Delhi. Stolica ze złota i snu Epub ¾ Stolica ze


Delhi. Stolica ze złota i snu I left Delhi to come back home to the south in February last year, at which time Rana Dasgupta s Capital was the in book It tells you something about Delhi that there s such a thing as an in book , but that s not the point in those days, everyone with even mild literary inclinations was talking about it, either reading it and talking about not reading it I had been looking forward to it since Dasgupta s excellent long ago Granta essay which foretold the tome Even William Dalrymple, whose I left Delhi to come back home to the south in February last year, at which time Rana Dasgupta s Capital was the in book It tells you something about Delhi that there s such a thing as an in book , but that s not the point in those days, everyone with even mild literary inclinations was talking about it, either reading it and talking about not reading it I had been looking forward to it since Dasgupta s excellent long ago Granta essay which foretold the tome Even William Dalrymple, whose City of Djinns I still consider THE Delhi book, had called it the next great book on the city And then it started, the entire gamut of reviews and that a long awaited book like this receives, and I was immediately submerged in them I read a few of them, and found that the book divided opinion with severity It was either great or very bad, and there weren t a lot of in betweens I was influenced by a well argued, particularly scathing review and decided not to read it until I was sure it was worth my time.That was a mistake.Because when I did get around to reading Capital this year, I understood why it is a brilliant book and why it was attacked in the way that it was, and why it didn t win all the acclaim it should have This was arguably not just because of the issues it raises, which discomfitures the city s elite and their self image, but because this deep an analysis of a city and its people, broken and lost as they both are, is something few writers would endeavour to approach in this way, let alone do justice to Dasgupta is looking at Delhi differently, he wants the reader to as well not something all critics will be happy with.Capital is a disturbing book From the beginning, this point is made clear to us, that this is not going to be easy to read Delhi is not an easy city to live in, and the forces that sustain and propel it are not easily distinguished or explained This means that there will be a lot of conjecture, the imagination will have to take a few leaps Only then can we even partially come to terms with what the India s capital has evolved into The author stresses that this process hasn t ended the seemingly bottomless energy of this constantly changing city is what guides the narrative Remember, Dasgupta tells us as we read, this capital of yours is alive.The book starts with an introduction of how trade works in this city And slowly the narrator s vision takes us higher up this isn t the looking up from the ground approach of Barbara Ehrenreich s reportage, or the view from the grime of Old Delhi that Aman Sethi conjures up in A Free Man Dasgupta sees Delhi from up on high, as he comments on the forces that shaped the city and continue to do so Inevitably, the author starts with liberalisation and writes a beautiful chapter on the artists of Delhi s early 90s, the bohemians who first felt the change underfoot and tried to understand it with their art And then abruptly, he contrasts that time with the seemingly ideal less present, achieving an effect that he uses repeatedly in the book This contrast might be rather in your face set piece, but it is necessary Delhi can never be understood without going back to its past Rana Dasgupta talks to Delhi s nouveau rich, all endlessly and distressingly drawn from a similar set of people and circumstances the post partition frenzy of finding financial security by any means possible, a mood that has never left this city, and continues still,than anything else, to define it Delhi s wealth is not independent of location, Dasgupta reminds us again and again Delhi s rich are rich precisely because they find and in a lot of cases, found themselves in a unique setting of time and place, the likes of which are exceedingly rare and they took advantage of it Of course, this isn t to generalise A lot of people built perfectly honourable, institutions, establishments and businesses in this melee But Dasgupta isn t talking about them He s talking about the ones who recognised the opportunity for what it was a gold rush, and set about mining it Dasgupta posits that, knowing where they came from, this wasn t surprising or even unnatural Except that Delhi forgot when to stop Crony capitalism that feeds on the abundant political connections available, and inflated real estate, is where Delhi s money comes from, and neither of these avenues is for the faint of heart For Delhi s elite though, the ability and the resolve to wade through this muck comes naturally.Dasgupta s sentences are sometimes magnificent, sometimes brutal and edgy but seldom inane His eyes are that of a novelist s, looking at a landscape at large but resting on the innocuous and the mundane, before joining the two dots together and making an observation that astounds and delights at the same time Though there are instances in which his arguments seem overstretched, at no point is his tone anywhere near unbelievable As I mentioned, Delhi is not an easy place to understand A leap of faith is necessary.In the end, as even Dalrymple did, Dasgupta returns to ancient Delhi, and writes a moving elegy to the city s threatened and rapidly fading water sources, the natural resource that first made the city possible In perhaps the only tone of reassurance, however morbid, that he offers us in the whole book, the author talks of the almost eternal perpetuity of the old Mughal capital The city we now call Delhi is the most modern, though perhaps the most lawless, incarnation of the place that has seen so much and endured, across centuries, kingdoms, sultanates and governments And it will outlive us too, and what we have made out of it There will come a time in Delhi when this will be the past too, and the river which gave it birth will still flow on, winding its way through the plains of a great, ancient civilisation Perhaps justice will yet be done Rana weaves a web of exquisite prose to study what capitalism has done to Delhi a city which had previously been traumatized by other catastrophic historical forces like imperialism and partition The author alternates between personal interactions with a wide range of faces from a wife beating billionaire to a young activist working in the slums and deep thoughts on what the future of the Global City will be He paints a bleak future for the city and we can only seek solace in the fact tha Rana weaves a web of exquisite prose to study what capitalism has done to Delhi a city which had previously been traumatized by other catastrophic historical forces like imperialism and partition The author alternates between personal interactions with a wide range of faces from a wife beating billionaire to a young activist working in the slums and deep thoughts on what the future of the Global City will be He paints a bleak future for the city and we can only seek solace in the fact that out of trauma, such meaningful works are written This book is about Delhi post 1990s Rana Dasgupta successfully records the transition of Delhi from a sleeping monster to a raging one The city s landscape has changed in unprecedented ways new jobs, multinational companies, escalation in prices of real estate Apparently, this has also impacted its people in different ways.So this book tells the story of Delhi and people who live in it He meets some of Delhi s ultra rich and talks to them about their ambitions and plans for the future, what This book is about Delhi post 1990s Rana Dasgupta successfully records the transition of Delhi from a sleeping monster to a raging one The city s landscape has changed in unprecedented ways new jobs, multinational companies, escalation in prices of real estate Apparently, this has also impacted its people in different ways.So this book tells the story of Delhi and people who live in it He meets some of Delhi s ultra rich and talks to them about their ambitions and plans for the future, what is it that moves these rich men to become richer, to work harder and so forth Some of these stories give a glimpse of what is going on underneath Delhi s so called material success In these stories, one can see how culture, religion and global capital intersect and produce newer forms of being some of this is, of course, good and some is undoubtedly challenging For instance, while the city is developing in all directions, its middle and upper middle classes are growing richer they show complete disregard toward the poor In some queer way, in a profit driven society, almost every body, irrespective of where one is in the social hierarchy, suffers the brunt of it.Among some of the better stories, I particularly liked the one about the fashion designer Manish Arora He grew up in an ordinary middle class household, and unlike many of his generation he took an unusual path and became an internationally renowned fashion designer Manish is openly gay Likewise, there are stories of women who came out in a big way and joined all sort of professions, which, until now, are the stronghold of men There is one exemplary story of a young girl from a very ordinary background who works full time for the rights of slum dwellers Usually, it is the privileged women who go in their big cars to help the poor.There are also some interesting explanations about why Delhities behave in the way they do For instance, why Delhi s Punjabis, a wealthy community, are so boisterous, loud and go beyond their pockets when it comes to celebrations of all kind Rana claims that this is their way of dealing with the trauma of partition they still carry within them that pain, and their excessive focus on celebration, partying is a way to alleviate the pain In another context, Rana Dasgupta wonders at how come people are so oblivious to the state and have almost zero level faith in it abilities to protect them Even a casual look at Delhi s streets, this is also true of other major Indian cities, one sees that people are quite oblivious to the miseries of those living o streets The author believes that this is because of the Indian caste system People belong to their caste first it is caste that provides them a safety net and people drive their sense of who they are through caste.The author only moved to India in recent years In his manner of speech and behaviour, he comes across muchlike a Brit than an Indian In parts, his explanations of people and their habits reeks of biases and prejudices For instance, his attitude toward Delhi s elite is quite sympathetic They are somehow above his critique as if by critiquing them he will harm himself.My favourite chapter in the book is the last one on water systems in Delhi This is one of the most crucial chapters in the book Indian urban centres will have huge problems on water front Here we see how wrong policies, greed can lead to a disaster of sorts In the past, the water was used and stored in a way that suited to its geography In this chapter, it is explained in a great detail how it worked With the dawn of pipelines and several decades later the eruption of industrial units around Delhi, we have effectively choked its waters its rivers have been tamed into drains toxic ones This aspect of Delhi is, perhaps for other India urban centers too, scary because no one is paying attention as if Delhi can do without water as if coco cola will fulfill Delhi s water deficit.Of course as a reader one can easily explicate oneself because Delhi s problem are after all only Delhi s problems This is only partly true If one just scratches a bit, one sees how one is playing a part A disappointing work by an outsider trying to understand one of the major cities of the world through the eyes of its rich, if not its richest The work is long, verbose and offers little that is not already known to most This is not to say that there are no occasional flashes of insight and interest For example, in the middle of the book where the author has a long conversation with a social worker and residents of a slum within the city and in the last chapter where he beautifully describes A disappointing work by an outsider trying to understand one of the major cities of the world through the eyes of its rich, if not its richest The work is long, verbose and offers little that is not already known to most This is not to say that there are no occasional flashes of insight and interest For example, in the middle of the book where the author has a long conversation with a social worker and residents of a slum within the city and in the last chapter where he beautifully describes the river Yamuna which flows across the city To the non Indian reader, the book provides a dystopian view of one of the emerging centres of world capitalism, almost as a reassurance of the West s continued dominance.The most fundamental flaw of the book is that it seeks to understand how the city s rich imagine their city The rich do not lack the means to convert their imaginations into reality, whether these be opulent malls or gated communities It is the poor and the dispossessed whose imaginations need words to be described It is an unfortunate reminder of how jaded Indian society is when you see all the reviews below panning this book as stuff we ve heard before Seriously Is everyone so resigned to living in a gangster state that the lucid and lurid anecdotes in this compendium no longer make people tremble with rage and indignation Have we all just decided to meekly allow ignorant fools with no shame to take over Delhi and rule it with all the wisdom of a poorly toilet trained 3 year old, crapping wherever It is an unfortunate reminder of how jaded Indian society is when you see all the reviews below panning this book as stuff we ve heard before Seriously Is everyone so resigned to living in a gangster state that the lucid and lurid anecdotes in this compendium no longer make people tremble with rage and indignation Have we all just decided to meekly allow ignorant fools with no shame to take over Delhi and rule it with all the wisdom of a poorly toilet trained 3 year old, crapping wherever they wish Sure, there is nothing in this book that any well read student of contemporary India does not know about It s the prose and the theoretical yarn that Dasgupta weaves that makes it truly compelling His ability to thread all the multifaceted symptoms of the ill city together into a comprehensive diagnosis is what is worth reading I m not sure I agree 100% with his analysis, but that is a moot point, as I found his argument enchanting and thought provoking 4.5 5 This is one of the best travelogues I have read it sometimes read like literary fiction with beautiful poetic passages, there were great observations and insights and the sheer variety of ppl 20 who narrated their stories mostly in their own words The author perfectly understood where and how much commentary was needed And the commentary was not partisan, it was not filled with bitter anger nor was it filled with sly flowery propaganda of any sort.This book had been on my to read li 4.5 5 This is one of the best travelogues I have read it sometimes read like literary fiction with beautiful poetic passages, there were great observations and insights and the sheer variety of ppl 20 who narrated their stories mostly in their own words The author perfectly understood where and how much commentary was needed And the commentary was not partisan, it was not filled with bitter anger nor was it filled with sly flowery propaganda of any sort.This book had been on my to read list for sometime and I used to think How can u write a book on a single city spanning 450 pages Afterall, I have read travelogues of 200 300 pages spanning entire India and sometimes even entire continents But, to the author s credit the book rarely felt repetitive and the stories provide an exhaustive , complete picture of 21st century Delhi from bureaucrats, slum dwellers, activists, businessmen, super rich crony capitalists, housewives etc You get a great sense of how Delhi functions And as a bonus, he has also covered its history with chapters on 1857, 1911, 1947 and the anti Sikh pogroms in 1984 And I dont remember if I have highlightedtimes or postedstatus updates for a book.Recommended reading Po wprowadzeniu otwartej gospodarki rynkowej w Indiach zapanowa chaos niszczenia i tworzenia slumsy i targowiska by y burzone, a na ich miejscu wyrasta y centra handlowe i apartamentowce, powstawa y osza amiaj ce fortuny, m odzi ludzie robili zawrotne kariery, a luksus by na wyci gni cie r ki Ale transformacja da a te pocz tek ogromnym nier wno ciom spo ecznym, a przemoc na ulicach osi gn a niespotykan dot d skalRana Dasgupta pisze o wsp czesnym Delhi z liryzmem i empati , ws uchuj c si w g osy jego mieszka c w miliarder w i biurokrat w, handlarzy narkotyk w i przedsi biorc w, mieszka c w slums w i pracownik w mi dzynarodowych korporacji S pokoleniem na zakr cie, a ich historie sk adaj si na obraz miasta i spo ecze stwa pogr onego w wirze transformacji Delhi to literacki portret jednego z najszybciej rozwijaj cych si wsp cze nie miast, ale to tak e opowie o tym, co by mo e czeka nas wszystkich to b yskotliwa analiza rozwoju i przysz o ci globalnego kapitalizmu This is a searing read Dasgupta puts together a patchwork of intricate stories of various inhabitants of Delhi, applying at once the keen eye of a reporter, the insight of a psychologist, the lyricism of a poet We hear the perspectives of overt Bentley driving, farmhouse hopping billionaires as well as the shadow billionaires that are refused car loans because of how little income they actually declare of the patients turned victims of Delhi s corporate hospitals whose doctors are ince This is a searing read Dasgupta puts together a patchwork of intricate stories of various inhabitants of Delhi, applying at once the keen eye of a reporter, the insight of a psychologist, the lyricism of a poet We hear the perspectives of overt Bentley driving, farmhouse hopping billionaires as well as the shadow billionaires that are refused car loans because of how little income they actually declare of the patients turned victims of Delhi s corporate hospitals whose doctors are incentivised by the revenue they bring in of newly liberated women who may be empowered at their workplace but suffer humiliation in their own homes of Delhi s itinerant slum dwellers whose townships are constantly razed to the ground to make room for new developmentsof people who get rich quick by fitting themselves somewhere into the vast framework of black money and bribery that underpins the whole city andThe snapshots are vivid, detailed and disturbing and are set within context of historical stories such as that of Indira Gandhi s centralisation of power, to which the author alludes most of the ingrained corruption in India today as well as as modern ones such as that of the 2010 Commonwealth Games, an illustration of the extent to which the needs of the poor were swept aside in the name of everything modern, as well as the scale of corruption in the city The author claims several times to have a complicated love hate relationship with the city and even the last line turns quite suddenly positive Delhiis one of the most beautiful places on earth These positive claims are the only ones that feel somewhat jarring and out of place because they appear to have so little basis within a picture that varies from depressing to downright frightening The book is quite long and paints maybe an extreme picture, but I found it to be a worthwhile read Written from the point of view of a foreigner, this book attempts to outline the character of Delhi the various tragedies, developments and incidents that have made it what it is today The author talks about the Mughal period, British period, 1947 partition, post partition, IT boom, 1970 Sikh riots, patriarchy, real estate and housing, water crisis trying to make the reader understand how different leaders and governments have exploited various aspects of the city For someone who has lived Written from the point of view of a foreigner, this book attempts to outline the character of Delhi the various tragedies, developments and incidents that have made it what it is today The author talks about the Mughal period, British period, 1947 partition, post partition, IT boom, 1970 Sikh riots, patriarchy, real estate and housing, water crisis trying to make the reader understand how different leaders and governments have exploited various aspects of the city For someone who has lived here for 24 years now but has remained ignorant of its past, this was an eye opener it s amazing to know how much this city has endured I really enjoyed the Delhi Sultanate chapters, so much so that I decided to visit some of the monuments that I had never cared about before I also see myself developing a newfound interest in Urdu, thanks to a chapter dedicated to it.However, I felt that some paragraphs in this book are quite verbose, boring and unnecessary The author s analysis make chapters too long, and I felt lost between paragraphs, sometimes re reading or entirely skipping some of them I feel I would have enjoyed the book muchand finished it much earlier, had it been shorter Nonetheless, it was a great read, and I would recommend it to anyone trying to understand not just this beautiful city, but the post partition India as well To cut the long story short, this book could have easily done with a hundred pages less There s a lot of historical gleaning eventually ending up as rambling While it s good to see how Rana Dasgupta has tried to form the picture of something going through systemic decay, repeating that in almost every chapter with a curious tone of whining doesn t do much justice to the reader Capital is surely a very good attempt at accounting the tale of Delhi as it is and were, but perhaps needed a tighter To cut the long story short, this book could have easily done with a hundred pages less There s a lot of historical gleaning eventually ending up as rambling While it s good to see how Rana Dasgupta has tried to form the picture of something going through systemic decay, repeating that in almost every chapter with a curious tone of whining doesn t do much justice to the reader Capital is surely a very good attempt at accounting the tale of Delhi as it is and were, but perhaps needed a tighter narration to make it a better read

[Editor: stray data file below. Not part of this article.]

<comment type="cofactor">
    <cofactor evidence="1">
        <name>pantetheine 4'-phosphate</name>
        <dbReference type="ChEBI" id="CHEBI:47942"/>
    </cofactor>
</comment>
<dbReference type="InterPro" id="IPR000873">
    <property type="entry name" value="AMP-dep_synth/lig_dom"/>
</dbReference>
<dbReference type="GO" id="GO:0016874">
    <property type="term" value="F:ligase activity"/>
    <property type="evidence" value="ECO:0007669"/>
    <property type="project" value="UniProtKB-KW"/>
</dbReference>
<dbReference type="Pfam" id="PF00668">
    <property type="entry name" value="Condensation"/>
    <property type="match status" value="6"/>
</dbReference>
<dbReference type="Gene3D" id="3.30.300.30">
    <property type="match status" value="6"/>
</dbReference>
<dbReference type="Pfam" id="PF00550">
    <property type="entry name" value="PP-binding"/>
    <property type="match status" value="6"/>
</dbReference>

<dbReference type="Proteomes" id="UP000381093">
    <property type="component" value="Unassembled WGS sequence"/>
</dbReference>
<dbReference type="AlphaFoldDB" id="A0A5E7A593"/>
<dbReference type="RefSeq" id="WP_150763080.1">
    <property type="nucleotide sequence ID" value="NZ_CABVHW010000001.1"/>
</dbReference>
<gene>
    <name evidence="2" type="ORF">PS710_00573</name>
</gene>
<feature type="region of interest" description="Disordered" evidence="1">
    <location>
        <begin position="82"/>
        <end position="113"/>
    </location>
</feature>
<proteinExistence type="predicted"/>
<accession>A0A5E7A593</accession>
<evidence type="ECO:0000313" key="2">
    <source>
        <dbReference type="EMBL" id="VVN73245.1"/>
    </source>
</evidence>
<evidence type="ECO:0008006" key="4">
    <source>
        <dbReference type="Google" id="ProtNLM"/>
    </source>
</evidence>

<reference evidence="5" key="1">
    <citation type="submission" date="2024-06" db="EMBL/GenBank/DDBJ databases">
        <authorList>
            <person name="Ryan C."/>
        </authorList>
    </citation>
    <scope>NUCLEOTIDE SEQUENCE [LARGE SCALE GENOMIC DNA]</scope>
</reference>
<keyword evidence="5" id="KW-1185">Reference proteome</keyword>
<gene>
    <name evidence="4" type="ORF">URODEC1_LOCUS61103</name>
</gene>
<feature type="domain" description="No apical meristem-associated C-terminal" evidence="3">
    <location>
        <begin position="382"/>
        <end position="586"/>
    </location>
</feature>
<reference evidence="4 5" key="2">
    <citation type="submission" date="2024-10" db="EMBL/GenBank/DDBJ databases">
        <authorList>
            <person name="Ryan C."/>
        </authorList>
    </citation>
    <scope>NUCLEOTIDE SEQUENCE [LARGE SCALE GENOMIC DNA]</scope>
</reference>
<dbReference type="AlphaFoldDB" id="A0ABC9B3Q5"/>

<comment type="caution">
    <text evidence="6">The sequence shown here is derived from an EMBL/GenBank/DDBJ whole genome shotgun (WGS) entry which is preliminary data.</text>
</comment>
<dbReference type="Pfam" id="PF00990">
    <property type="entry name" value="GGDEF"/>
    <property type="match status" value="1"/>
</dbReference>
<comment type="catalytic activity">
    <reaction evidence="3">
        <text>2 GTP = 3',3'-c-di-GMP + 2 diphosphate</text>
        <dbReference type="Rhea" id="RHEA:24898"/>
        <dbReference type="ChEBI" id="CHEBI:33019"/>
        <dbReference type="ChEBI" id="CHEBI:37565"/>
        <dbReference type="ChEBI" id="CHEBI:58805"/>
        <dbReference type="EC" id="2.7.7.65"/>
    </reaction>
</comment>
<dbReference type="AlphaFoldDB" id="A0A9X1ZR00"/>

Leave a Reply

Your email address will not be published. Required fields are marked *